TOPICS: Deployment of ADF personnel into flood affected areas across New South Wales
DAVID LITTLEPROUD: Good morning, everybody. Can I say that while today there is sunshine, it is still not safe. It is important for every Australian that is close to these floodwaters to simply still stay away. It will take time for the water to abate and you need to allow that to happen, and because you need to also ensure that you're respecting those men and women that are putting their lives on the line to support you and not putting them in harm's way because of your stupidity.
So, please, just persevere with us for the next couple of days. It will abate but until then, you just need to stay away. And we will continue to work with New South Wales officials to make sure every effort is provided to them.
To that end, today, I can announce that there will a deployment of 290 ADF personnel as of tomorrow morning into flood affected areas across New South Wales. That will surge up to 700 as we go into the next couple of days to support the recovery. Their job will be out there cleaning up, making sure we get rid of the debris, supporting people, just having boots on the ground, having trucks there to take away the debris, making it easier for those who are going through the recovery process to help their healing.
This is what it's about. The journey of recovery starts tomorrow with the Australian Defence Force on the ground. Can I also say, they'll be supplemented with three helicopters on top of the two that we've already provided. And we continue to work with Resilience New South Wales about further support on top of what already has been committed and we stand ready to do that.
Can I also thank the Singapore Government - the Singapore Ambassador, in fact, reached out and offered two Chinooks from their Oakey base. We thank Singapore; they are great friends of Australia and they are with us in our hour of need.
We continue to work with New South Wales in making sure that they understand the opportunities the Federal Government and our international friends and family can provide to us. We are encouraging New South Wales to take up as many of these offers as we possibly can.
We have serious concerns around some shortages not only of fuel but also essentially supplies, whether that be groceries or even nappies. So, it's important that the Federal Government yesterday initiated the national coordination mechanism that works with the supermarkets in getting groceries and essentials and fuel into some of these communities. Coles already has made that offer to fly in essential groceries into North Richmond, and we'll continue to work through that mechanism and we are encouraging Resilience New South Wales to take these offers up. We do not need to add any more stress to these communities that are isolated. We are here to support them. We will provide the assets; our friends around the world are prepared to do that as well.
So, we're just saying to New South Wales, there is an opportunity for us to make sure that we get this right. But the national coordination mechanism will continue to rollout over the coming days to get that efficiency across our supply chains, particularly as the water abates.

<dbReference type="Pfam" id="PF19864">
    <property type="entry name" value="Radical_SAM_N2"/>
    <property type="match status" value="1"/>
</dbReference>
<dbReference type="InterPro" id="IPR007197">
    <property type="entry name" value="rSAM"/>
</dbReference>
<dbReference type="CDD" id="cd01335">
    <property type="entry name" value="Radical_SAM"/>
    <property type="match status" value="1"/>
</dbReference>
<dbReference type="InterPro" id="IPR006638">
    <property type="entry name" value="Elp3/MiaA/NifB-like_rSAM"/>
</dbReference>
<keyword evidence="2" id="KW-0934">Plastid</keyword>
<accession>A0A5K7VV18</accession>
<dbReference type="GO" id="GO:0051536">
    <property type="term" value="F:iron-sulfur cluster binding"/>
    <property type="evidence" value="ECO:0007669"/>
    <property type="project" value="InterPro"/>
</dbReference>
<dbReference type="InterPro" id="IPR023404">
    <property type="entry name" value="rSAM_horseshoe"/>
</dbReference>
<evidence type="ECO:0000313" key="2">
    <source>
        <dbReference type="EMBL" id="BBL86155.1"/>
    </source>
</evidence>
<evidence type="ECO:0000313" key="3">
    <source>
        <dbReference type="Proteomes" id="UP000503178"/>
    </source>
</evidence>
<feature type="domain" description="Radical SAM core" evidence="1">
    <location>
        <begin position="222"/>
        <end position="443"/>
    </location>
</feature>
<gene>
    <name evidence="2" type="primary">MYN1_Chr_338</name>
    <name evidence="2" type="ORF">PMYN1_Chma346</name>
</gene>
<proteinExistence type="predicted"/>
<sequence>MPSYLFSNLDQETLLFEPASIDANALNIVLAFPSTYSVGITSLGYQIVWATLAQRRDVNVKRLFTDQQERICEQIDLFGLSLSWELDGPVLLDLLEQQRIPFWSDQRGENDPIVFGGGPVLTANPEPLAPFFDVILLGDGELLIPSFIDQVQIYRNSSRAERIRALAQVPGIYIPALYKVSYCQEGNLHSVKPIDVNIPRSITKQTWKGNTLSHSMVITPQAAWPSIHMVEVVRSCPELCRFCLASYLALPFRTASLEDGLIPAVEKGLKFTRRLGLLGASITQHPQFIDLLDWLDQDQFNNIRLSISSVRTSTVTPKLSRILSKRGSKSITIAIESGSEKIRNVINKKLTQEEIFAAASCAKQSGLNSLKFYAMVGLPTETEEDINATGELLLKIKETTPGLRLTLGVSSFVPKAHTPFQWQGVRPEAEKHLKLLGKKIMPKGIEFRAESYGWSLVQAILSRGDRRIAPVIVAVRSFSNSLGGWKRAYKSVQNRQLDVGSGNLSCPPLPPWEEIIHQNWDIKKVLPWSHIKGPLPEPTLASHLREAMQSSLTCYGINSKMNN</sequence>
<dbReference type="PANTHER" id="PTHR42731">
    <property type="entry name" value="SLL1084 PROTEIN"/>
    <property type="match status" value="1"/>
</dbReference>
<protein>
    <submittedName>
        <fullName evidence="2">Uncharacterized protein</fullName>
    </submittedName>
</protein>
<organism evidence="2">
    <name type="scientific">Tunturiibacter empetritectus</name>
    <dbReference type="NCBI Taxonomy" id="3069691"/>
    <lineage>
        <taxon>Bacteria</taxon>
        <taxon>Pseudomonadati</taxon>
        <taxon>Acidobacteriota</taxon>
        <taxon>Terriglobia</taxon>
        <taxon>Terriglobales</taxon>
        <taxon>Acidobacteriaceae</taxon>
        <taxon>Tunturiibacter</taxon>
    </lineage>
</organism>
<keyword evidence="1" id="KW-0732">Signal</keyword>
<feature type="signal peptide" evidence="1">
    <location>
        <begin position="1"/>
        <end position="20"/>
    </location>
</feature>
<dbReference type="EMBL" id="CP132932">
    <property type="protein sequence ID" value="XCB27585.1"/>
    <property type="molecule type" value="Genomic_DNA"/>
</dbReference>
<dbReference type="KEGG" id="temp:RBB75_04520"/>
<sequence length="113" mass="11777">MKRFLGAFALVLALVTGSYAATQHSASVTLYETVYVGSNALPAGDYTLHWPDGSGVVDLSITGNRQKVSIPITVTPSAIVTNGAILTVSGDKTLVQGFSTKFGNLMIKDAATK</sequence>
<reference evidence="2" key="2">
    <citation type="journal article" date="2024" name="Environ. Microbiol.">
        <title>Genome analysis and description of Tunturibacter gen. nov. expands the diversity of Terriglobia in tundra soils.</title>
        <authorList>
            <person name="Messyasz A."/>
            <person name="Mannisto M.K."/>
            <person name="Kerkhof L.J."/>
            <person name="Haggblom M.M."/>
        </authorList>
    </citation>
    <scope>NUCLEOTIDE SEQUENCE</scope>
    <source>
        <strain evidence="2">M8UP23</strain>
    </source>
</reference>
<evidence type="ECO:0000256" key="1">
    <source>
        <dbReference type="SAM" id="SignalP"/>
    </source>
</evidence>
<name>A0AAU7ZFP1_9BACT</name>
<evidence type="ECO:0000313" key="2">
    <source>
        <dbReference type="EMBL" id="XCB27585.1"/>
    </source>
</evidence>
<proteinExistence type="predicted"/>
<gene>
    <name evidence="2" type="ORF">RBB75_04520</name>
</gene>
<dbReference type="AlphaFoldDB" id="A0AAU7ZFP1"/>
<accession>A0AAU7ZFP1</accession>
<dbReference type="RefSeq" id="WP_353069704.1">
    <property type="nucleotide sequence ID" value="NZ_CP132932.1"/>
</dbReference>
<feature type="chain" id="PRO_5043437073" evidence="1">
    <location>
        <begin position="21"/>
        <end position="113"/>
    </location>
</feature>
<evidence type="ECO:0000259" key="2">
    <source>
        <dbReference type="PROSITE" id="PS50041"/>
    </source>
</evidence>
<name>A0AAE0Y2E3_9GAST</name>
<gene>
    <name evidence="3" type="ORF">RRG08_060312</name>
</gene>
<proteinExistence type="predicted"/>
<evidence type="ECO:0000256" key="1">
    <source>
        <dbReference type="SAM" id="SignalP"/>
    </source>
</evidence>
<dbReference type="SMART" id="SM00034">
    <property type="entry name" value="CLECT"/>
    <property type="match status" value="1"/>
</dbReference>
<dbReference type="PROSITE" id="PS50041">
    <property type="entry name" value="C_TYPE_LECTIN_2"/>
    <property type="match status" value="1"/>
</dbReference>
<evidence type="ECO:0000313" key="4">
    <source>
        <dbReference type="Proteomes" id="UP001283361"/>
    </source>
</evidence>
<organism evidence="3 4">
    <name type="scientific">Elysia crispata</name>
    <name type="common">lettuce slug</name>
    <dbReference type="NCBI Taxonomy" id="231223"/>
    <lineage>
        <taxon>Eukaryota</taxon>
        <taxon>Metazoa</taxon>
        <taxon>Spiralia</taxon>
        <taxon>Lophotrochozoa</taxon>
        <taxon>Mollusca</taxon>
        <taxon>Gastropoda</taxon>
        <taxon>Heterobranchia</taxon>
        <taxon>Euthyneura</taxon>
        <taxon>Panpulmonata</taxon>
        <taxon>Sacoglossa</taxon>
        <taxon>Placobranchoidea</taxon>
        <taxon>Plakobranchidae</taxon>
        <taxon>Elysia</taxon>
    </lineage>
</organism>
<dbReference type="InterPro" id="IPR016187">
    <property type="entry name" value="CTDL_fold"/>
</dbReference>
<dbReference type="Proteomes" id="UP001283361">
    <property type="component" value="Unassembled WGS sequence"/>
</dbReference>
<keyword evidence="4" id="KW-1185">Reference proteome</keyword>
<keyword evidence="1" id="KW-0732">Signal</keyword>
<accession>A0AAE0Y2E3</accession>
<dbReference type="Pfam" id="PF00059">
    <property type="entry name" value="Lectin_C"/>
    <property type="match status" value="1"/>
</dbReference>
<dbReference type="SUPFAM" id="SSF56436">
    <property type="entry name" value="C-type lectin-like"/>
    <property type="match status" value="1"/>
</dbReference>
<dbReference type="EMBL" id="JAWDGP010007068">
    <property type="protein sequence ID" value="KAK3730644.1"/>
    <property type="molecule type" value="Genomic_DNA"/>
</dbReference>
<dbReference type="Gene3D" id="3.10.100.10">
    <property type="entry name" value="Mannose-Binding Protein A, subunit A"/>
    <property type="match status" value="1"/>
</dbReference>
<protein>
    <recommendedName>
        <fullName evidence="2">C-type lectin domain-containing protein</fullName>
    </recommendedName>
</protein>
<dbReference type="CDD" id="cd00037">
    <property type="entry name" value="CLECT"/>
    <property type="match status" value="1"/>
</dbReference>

There's also another emerging issue and today I'll be writing to the premiers asking for our tradies to be classified as essential employees. We are finding that, particularly, tradies from Queensland are reluctant to go into New South Wales because they fear that borders may shut. That will inhibit the recovery.
We need these tradies to get out and do critical repairs now once the water abates. So, it's important the premiers give this confidence to our tradies to be able to get there because this is part of the healing. And once we plan it out, once our 290 surging to 700 ADF start cleaning up homes and businesses, we need them to help in the recovery to rebuild. If we can't get the tradies there, then that will add to the emotional toll of what these people have gone through. So, we just need some common sense and I hope that the premiers will act accordingly and provide that classification to our tradies as essential services, so they have the confidence. And in fact, one insurer has already reached out to say that some of their tradies are too reluctant to go across the border into New South Wales as we speak now. So, there is an opportunity for both Queensland and New South Wales premiers to square this away.
So, this is still unfolding, but let me say, we are also standing up Shane Stone to support the Director-General of Emergency Management Australia in the recovery. So, he obviously leads the northwest Queensland flood recovery and drought agencies. So, we understand that this recovery will be considerable and long, and therefore, we need the expertise of Shane Stone who has done an exemplary job in supporting those people up in North Queensland from a couple of years ago. He has the experience and obviously he will support the Director-General of Emergency Management Australia.
But we will stand ready to support the New South Wales Government and Queensland. Obviously, events are still unfolding in Queensland and even in my own electorate. In fact, only a couple of kilometres from where I live, Leyburn, is facing some challenges there today. So, our thoughts are not only just with New South Wales but with Queensland and right across the country.
But we will be there, we will fix this, we will get you back up and going again today. That is the commitment the Federal Government will make to not only New South Wales Government but to any state government that finds themselves in this predicament.
QUESTION: Where are we seeing the weather system move? We understand it's moving away from, I guess, the Hawkesbury region but further into Victoria? What [indistinct]…?
DAVID LITTLEPROUD: Yeah. Unfortunately, we're now going back down into the Gippsland, who are just coming out of the most horrendous bushfire out of the Black Summer. They are now looking at a really severe flooding. So obviously, the Bureau is watching that carefully, so too with Emergency Management Australia. We're working with the Victorian Government. And I've got to say, all state governments have done an exemplary job in their response to this unfolding disaster. We'll continue to work with Victoria to make sure that any assets that are required will be provided. They only need to make that request. But we are concerned about particularly the Gippsland, as we speak, and that could obviously also go into Tasmania. There are concerns around Tasmania as well. So, this system will take time to move out to sea and you can only see what's happened on the East Coast with us up here on the mainland, the destruction it's caused. So, this is a very serious system.
QUESTION: What are we- there is an issue with floodwaters hanging around in terms of disease and also mess that's staying around. What do you have to say to people who may be looking to enter floodwaters to get back to their home?